When you buy an old, neglected city house in an old city neighborhood, you expect some problems, and others take you by surprise.
Did we expect the house to be dirty and contain a little junk when we got it? Yes. Did we expect to find more junk than could fill a thirty foot dumpster AND a forty foot dumpster AND a good portion of our yard? No. Did we expect to find numerous dead mice, buckets of animal excretions, morgue and hospital equipment, and prosthetic legs? No.
Did we expect the house to have bugs? Yes. Did we expect to have to shower obsessively for the first week because the house kept giving us fleas? No. Did we expect to have to gut the kitchen immediately and live out of restaurants and two giant Tupperware boxes for months, because of the sheer magnitude of the infestation? No.
Still, certain kinds of problems you can expect, even if their sheer magnitude takes you by surprise. Trash and bugs? Yeah, we expected that. We knew we'd have to replace the roof and relay a good portion of the back wall, but just didn't realize how very badly the house needed it, and didn't expect the top layer of the roof to blow off in a storm. We knew we'd have to reverse prior bad repair jobs, although we didn't realize that one of them would explode and flood our basement.
But yesterday we had a weird Old House Incident that I never, ever could have foreseen when we started looking into buying an old house.
Our cat Mallinckrodt has ringworm, which her most recent vet at the Humane Society thinks she probably got from the dingy basement where we originally found her almost a year ago. Ringworm is curable, but it is also highly contagious to other cats and to humans, so Mallinckrodt has been quaratined in our basement for over a month now as we treat her. We, of course, live upstairs, as do our two 9 month old boy kitties, Jarns and Swan.
Yesterday morning, when we got up, Swan didn't seem to be around. Curiosity quickly turned to alarm as we realized that he was nowhere to be seen. Finally, Michael opened the basement door, and there he was! Michael brought him upstairs, and we quickly realized that the little guy was probably covered in ringworm spores. I closed him in the first floor bathroom, so he couldn't infect us, Jarns, or the house (Ringworm thrives in rugs and fabric.). I called the Humane Society to ask what to do, and they said they'd give me some prescription shampoo to bathe him in, to prevent the fungus from taking hold.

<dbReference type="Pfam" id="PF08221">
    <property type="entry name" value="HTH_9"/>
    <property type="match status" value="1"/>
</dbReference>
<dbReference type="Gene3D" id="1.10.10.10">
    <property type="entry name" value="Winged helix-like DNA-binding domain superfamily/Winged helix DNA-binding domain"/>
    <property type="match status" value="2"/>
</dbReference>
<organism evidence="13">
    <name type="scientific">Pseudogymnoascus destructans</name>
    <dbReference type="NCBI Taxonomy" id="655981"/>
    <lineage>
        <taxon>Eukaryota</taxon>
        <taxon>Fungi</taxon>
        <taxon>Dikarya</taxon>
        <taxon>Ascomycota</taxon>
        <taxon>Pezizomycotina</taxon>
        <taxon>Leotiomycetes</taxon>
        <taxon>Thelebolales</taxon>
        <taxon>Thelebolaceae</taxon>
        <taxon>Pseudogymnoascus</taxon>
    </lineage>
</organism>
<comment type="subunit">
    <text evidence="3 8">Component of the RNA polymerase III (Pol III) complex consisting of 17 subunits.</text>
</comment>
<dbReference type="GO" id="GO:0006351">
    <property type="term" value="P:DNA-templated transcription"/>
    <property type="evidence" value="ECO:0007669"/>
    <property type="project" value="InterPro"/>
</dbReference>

Before I left to go pick up the shampoo, I thought I'd get Swan set up with a bowl of food, some water, and a litter box in his little quarantine room. I opened the door, fully expecting to have to wrestle a charging cat, and... the room.. was... empty?!?!??
I examined the room, and figured it out pretty fast. Our house had a major fire in 2003, and from what we can tell, it seems to have started under the first floor bathroom. No one ever completely fixed the room afterwards. So, there is a filthy, jagged, charred hole around the bathtub faucet, leading to the plumbing void, which is full of broken, heavily fire-damaged pipes. Apparently, Swan climbed through that hole and down into the plumbing void, and from there somehow twisted himself around and dropped down into the basement. (What?!?) That is the only way he could have gotten out of that room.
Sure enough, I opened the basement door and there he was.
I locked him up in the second floor bathroom, which has its own problems but does not have any holes charred in it, and went and got his shampoo. When I got back, I covered up every possible escape route in that part of the house, including the gap between the floor and the back wall of the house. Swan did not escape, although he did scratch me, scatter cat litter everywhere, completely shred the latex gloves I was wearing, and rip a sizeable hole in the bathrobe I was wearing over my other clothes. But the ringworm bath is done, damnit.
Yeah. I knew we were in for some intense and strange problems when we got this place, but I never, ever could have seen this one coming.